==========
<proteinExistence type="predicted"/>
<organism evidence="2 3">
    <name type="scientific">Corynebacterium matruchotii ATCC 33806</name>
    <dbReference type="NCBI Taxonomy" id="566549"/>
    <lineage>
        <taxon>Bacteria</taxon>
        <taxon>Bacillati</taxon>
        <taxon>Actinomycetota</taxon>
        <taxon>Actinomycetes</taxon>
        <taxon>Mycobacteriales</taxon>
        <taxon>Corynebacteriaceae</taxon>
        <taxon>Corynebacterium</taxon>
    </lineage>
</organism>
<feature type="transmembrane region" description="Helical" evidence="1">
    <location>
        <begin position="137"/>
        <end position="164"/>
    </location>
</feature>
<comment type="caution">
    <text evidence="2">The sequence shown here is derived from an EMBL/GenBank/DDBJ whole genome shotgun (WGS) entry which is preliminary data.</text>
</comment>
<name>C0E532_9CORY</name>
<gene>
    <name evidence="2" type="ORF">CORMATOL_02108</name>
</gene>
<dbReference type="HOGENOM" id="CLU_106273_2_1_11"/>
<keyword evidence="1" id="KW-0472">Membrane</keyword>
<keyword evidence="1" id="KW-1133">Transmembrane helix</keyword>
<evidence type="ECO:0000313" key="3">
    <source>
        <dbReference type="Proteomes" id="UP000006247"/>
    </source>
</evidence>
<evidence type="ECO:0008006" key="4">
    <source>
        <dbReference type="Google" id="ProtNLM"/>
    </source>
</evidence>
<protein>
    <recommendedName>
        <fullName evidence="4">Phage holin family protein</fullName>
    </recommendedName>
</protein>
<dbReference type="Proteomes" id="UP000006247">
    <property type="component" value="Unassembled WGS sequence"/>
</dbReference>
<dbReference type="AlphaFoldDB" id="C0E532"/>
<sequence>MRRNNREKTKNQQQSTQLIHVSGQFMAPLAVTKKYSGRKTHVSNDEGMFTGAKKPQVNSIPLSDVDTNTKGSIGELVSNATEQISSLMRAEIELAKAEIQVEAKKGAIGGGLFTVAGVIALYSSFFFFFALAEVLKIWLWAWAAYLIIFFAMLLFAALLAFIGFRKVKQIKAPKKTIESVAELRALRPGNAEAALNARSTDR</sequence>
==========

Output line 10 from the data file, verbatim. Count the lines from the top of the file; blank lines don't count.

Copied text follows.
        <taxon>Mycobacteriales</taxon>